Bolsonaro makes bid for support with new welfare program

. Jun 15, 2020
Bolsonaro makes bid for support with new welfare program Photo: Nelson Antoine/Shutterstock

The economic team of President Jair Bolsonaro took office preaching the reduction of the state’s role in financial matters and cutting back spending in myriad areas. It came as some surprise, therefore, when ultra-liberal Economy Minister Paulo Guedes announced last week the creation of a broad cash transfer program entitled Renda Brasil (Income Brazil), billed as an extended version of the globally lauded Bolsa Família program. However, specialists see severe contradictions in the social welfare plan, speculating that the announcement may be an empty political ploy.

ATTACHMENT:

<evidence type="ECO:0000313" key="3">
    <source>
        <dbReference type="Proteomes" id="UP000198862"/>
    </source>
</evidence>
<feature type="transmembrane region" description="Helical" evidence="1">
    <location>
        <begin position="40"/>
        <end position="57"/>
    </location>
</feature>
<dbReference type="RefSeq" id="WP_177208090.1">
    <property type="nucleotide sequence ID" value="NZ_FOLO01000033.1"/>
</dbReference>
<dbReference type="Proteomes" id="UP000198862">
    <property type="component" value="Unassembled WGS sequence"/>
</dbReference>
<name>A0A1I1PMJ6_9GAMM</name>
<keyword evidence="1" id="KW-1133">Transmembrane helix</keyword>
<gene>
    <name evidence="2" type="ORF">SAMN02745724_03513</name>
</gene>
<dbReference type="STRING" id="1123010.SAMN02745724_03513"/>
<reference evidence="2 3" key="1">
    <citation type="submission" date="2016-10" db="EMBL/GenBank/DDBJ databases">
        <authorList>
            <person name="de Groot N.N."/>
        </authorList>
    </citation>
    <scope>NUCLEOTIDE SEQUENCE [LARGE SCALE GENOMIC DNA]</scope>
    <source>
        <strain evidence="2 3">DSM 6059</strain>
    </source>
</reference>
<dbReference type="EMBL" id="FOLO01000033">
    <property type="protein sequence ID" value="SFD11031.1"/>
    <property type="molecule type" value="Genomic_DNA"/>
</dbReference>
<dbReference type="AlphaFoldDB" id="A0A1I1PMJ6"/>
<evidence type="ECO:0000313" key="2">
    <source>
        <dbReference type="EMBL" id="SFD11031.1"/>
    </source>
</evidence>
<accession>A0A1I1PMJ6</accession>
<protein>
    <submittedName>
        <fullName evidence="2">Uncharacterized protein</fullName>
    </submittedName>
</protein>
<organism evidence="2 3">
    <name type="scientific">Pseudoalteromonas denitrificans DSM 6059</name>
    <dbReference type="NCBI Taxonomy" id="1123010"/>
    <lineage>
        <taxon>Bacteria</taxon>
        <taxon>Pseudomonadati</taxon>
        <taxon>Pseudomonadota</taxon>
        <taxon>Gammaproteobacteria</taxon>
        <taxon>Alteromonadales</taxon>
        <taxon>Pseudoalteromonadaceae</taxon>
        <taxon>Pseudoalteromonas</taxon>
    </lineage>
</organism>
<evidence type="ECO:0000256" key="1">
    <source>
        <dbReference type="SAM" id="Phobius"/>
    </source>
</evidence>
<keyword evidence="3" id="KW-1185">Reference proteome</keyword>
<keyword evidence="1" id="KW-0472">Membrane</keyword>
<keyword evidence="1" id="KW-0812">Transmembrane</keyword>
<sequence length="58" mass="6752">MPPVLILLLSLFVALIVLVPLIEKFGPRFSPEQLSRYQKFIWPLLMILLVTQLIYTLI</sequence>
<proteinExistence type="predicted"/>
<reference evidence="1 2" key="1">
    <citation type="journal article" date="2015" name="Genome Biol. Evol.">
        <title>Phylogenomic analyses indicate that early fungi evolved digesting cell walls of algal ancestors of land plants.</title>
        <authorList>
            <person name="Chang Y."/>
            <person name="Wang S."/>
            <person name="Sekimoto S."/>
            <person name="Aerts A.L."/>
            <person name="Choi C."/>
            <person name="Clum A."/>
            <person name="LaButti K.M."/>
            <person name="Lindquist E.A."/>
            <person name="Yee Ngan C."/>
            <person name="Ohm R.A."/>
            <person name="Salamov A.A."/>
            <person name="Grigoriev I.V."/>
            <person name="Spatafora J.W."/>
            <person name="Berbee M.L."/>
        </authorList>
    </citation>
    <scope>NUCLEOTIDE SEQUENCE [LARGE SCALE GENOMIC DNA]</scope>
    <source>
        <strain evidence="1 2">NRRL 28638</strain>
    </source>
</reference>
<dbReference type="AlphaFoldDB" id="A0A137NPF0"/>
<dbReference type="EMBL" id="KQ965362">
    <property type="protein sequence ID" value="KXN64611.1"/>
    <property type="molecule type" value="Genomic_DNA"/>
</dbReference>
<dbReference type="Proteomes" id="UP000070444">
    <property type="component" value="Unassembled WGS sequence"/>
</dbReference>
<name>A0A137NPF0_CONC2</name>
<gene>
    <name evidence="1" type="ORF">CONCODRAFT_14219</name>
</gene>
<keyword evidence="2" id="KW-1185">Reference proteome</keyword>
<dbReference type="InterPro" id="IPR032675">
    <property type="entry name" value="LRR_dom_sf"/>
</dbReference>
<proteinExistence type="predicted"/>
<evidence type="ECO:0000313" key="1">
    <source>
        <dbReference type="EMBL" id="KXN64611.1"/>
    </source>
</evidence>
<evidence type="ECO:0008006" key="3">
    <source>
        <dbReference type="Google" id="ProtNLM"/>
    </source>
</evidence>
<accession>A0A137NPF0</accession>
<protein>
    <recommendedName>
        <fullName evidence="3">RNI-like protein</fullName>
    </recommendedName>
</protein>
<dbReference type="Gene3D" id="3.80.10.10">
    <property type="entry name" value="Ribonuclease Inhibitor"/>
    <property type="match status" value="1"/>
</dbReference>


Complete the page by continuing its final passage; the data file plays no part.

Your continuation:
The announcement of the Renda Brasil program came as Mr. Guedes declared the government’s emergency coronavirus aid plan would be extended for a further two months, with the value of the benefit